IMHO the 'attributes' provided by systems like 1e, where the real mechanics are muddled into the middle of the description block, force you to read the entire thing and parse it EVERY TIME. Those 'attributes' are mostly useless color in that system. Nobody cares about schools and such, nobody consistently used components, etc. The level of the spell, and class, are already obvious from the book section, etc.

Sure, when I was young I just memorized the mechanics of every spell. I cannot possibly do that now, I need attributes that are meaningful, broken out, and presented so I can go bang, bang, bang, done.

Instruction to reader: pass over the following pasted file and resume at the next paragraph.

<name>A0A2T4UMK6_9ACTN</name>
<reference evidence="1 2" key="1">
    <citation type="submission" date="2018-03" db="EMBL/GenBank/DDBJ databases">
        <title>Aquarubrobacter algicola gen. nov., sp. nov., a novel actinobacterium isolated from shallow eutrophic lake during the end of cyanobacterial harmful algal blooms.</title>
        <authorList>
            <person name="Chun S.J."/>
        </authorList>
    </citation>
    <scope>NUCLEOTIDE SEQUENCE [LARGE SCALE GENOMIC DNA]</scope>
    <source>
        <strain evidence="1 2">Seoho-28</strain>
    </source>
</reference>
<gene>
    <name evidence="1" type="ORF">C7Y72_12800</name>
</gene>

Micah Sweet

Level Up & OSR Enthusiast
IMHO the 'attributes' provided by systems like 1e, where the real mechanics are muddled into the middle of the description block, force you to read the entire thing and parse it EVERY TIME. Those 'attributes' are mostly useless color in that system. Nobody cares about schools and such, nobody consistently used components, etc. The level of the spell, and class, are already obvious from the book section, etc.

Sure, when I was young I just memorized the mechanics of every spell. I cannot possibly do that now, I need attributes that are meaningful, broken out, and presented so I can go bang, bang, bang, done.
Seems to me it's more like you don't care about those things. You can't just assume "nobody" cares because that happens to align with your preferences.

Play the game you want, but there's no call to make sweeping judgements that don't necessarily apply to anyone but you. We can only legitimately talk about our own preferences.
 

kenada

Legend
Supporter